## Regulatory Reduction and Benefit-Cost Analysis

In between terrorizing our allies at home and abroad, the new president has signed an executive order aiming for regulatory reform. Here’s the important part: Sec. 2. Regulatory Cap for Fiscal Year 2017. (a) Unless prohibited by law, whenever an executive department or agency (agency) publicly proposes for notice and comment or otherwise promulgates a new regulation, it shall identify at least two existing regulations to be repealed. Now, this is completely inoperable in practice since the definition of regulation is so loosey-goosey as to be useless. But, hey, let’s try to analyze it anyway. This rule supplements Executive Order

## The Howard County Schools Are Very Sick

In a statement of blistering stupidity, Leslie Stellman claims the proposed school budget review committee violates state law. From the article, Stellman reportedly told the Board of Education, The county’s fiscal authority through an agency such as this creation would erode your immunity as a state agency. This is obviously incorrect, since the the County Council is responsible for approving the budget of the school system, per Maryland Education Article § 5-102. The Board of Education has no immunity as a state agency to begin with, as sole fiscal responsibility for the school system lies with the Howard County Council.

## My Robot, or Announcing DC Closings

I always know when it’s about to snow. I get a lot of new Twitter followers. Well, not really. Another account I have, @opmdcstatus gets new followers. OPM DC Status (@opmdcstatus) | Twitter The latest Tweets from OPM DC Status (@opmdcstatus). OPM’s DC operating status. Not affiliated with OPM because, frankly, they are not this useful. By @howardjp. Washington, DC A long time ago, way back in 2011, the Office of Personnel Management only offered email broadcast of closings. I worked for the Fed, which followed OPM guidance on closings at the time, but the broadcast announcements would sometimes be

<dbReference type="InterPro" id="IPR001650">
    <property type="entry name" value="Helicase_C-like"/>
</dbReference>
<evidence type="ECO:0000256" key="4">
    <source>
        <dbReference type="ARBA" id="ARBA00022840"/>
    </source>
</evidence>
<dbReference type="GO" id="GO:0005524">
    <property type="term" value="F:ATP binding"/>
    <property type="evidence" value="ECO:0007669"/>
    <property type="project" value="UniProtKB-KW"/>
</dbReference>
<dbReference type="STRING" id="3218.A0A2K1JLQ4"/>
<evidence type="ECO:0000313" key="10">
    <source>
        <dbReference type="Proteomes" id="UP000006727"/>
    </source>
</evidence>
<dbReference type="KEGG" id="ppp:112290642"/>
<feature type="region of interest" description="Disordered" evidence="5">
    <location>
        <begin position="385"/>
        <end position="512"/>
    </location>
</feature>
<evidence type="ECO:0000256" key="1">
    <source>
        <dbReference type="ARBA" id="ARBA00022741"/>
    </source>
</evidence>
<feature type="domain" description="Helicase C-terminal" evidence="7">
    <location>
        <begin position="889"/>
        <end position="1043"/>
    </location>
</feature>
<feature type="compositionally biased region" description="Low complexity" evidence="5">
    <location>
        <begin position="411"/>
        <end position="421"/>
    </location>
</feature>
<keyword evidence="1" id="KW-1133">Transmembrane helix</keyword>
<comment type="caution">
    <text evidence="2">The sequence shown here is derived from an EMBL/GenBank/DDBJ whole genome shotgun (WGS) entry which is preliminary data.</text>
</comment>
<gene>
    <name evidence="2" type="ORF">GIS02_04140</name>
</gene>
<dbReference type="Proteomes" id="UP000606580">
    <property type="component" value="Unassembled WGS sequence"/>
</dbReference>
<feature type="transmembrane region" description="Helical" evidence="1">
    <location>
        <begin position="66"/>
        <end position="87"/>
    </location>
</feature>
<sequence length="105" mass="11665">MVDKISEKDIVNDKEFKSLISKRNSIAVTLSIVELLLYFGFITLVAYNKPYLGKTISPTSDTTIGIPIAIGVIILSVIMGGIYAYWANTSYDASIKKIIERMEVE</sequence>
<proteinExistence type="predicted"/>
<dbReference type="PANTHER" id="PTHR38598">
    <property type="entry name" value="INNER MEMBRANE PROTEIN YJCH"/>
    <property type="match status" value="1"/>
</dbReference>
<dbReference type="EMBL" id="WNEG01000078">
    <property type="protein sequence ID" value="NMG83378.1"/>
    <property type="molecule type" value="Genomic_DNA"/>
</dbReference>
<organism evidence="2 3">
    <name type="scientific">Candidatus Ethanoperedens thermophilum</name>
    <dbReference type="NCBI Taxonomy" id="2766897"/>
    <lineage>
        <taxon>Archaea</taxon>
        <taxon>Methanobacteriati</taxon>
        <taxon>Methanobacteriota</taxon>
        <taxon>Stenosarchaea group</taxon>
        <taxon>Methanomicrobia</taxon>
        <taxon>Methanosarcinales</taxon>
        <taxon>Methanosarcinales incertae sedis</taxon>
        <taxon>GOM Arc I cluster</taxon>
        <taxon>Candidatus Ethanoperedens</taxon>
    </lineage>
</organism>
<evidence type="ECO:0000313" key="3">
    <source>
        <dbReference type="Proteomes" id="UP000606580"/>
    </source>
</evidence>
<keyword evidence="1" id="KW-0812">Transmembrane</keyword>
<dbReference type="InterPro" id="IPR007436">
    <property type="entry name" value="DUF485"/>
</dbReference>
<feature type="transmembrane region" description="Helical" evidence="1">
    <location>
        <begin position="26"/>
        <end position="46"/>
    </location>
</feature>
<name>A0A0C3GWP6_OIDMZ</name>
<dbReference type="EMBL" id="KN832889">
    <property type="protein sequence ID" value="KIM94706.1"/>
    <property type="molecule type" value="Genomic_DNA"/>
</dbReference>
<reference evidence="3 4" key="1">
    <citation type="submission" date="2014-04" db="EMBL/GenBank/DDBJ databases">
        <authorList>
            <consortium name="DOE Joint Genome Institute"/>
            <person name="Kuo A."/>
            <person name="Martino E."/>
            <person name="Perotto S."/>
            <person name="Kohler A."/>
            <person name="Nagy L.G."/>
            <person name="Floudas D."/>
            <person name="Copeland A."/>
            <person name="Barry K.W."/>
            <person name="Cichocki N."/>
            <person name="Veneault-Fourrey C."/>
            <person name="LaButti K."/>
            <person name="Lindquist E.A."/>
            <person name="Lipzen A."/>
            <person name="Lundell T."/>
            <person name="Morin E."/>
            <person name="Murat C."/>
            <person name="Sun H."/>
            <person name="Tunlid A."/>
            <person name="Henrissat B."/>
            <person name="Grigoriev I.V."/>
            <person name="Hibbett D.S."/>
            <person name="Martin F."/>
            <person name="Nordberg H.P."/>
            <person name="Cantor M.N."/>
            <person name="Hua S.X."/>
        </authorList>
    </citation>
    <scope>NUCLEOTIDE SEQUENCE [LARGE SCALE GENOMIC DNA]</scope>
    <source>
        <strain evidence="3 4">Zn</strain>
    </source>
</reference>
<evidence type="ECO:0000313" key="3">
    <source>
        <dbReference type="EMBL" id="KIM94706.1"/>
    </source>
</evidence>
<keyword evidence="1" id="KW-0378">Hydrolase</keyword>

## On Teaching Public Finance

On Monday, I started another semester teaching at the University of Baltimore. This semester, I am teaching PUAD 701 Public Administration and Public Finance, a three-credit graduate course in the Master of Public Administration program. I have about 20 students signed up, and around 80 percent come out of the MPA program. The balance comes from the Nonprofit Management and Social Entrepreneurship program, jointly offered by the College of Public Affairs and the Merrick School of Business. The course is part of a three-course sequence, including PUAD 622 and 702, that provide the core of the budgeting and fiscal administration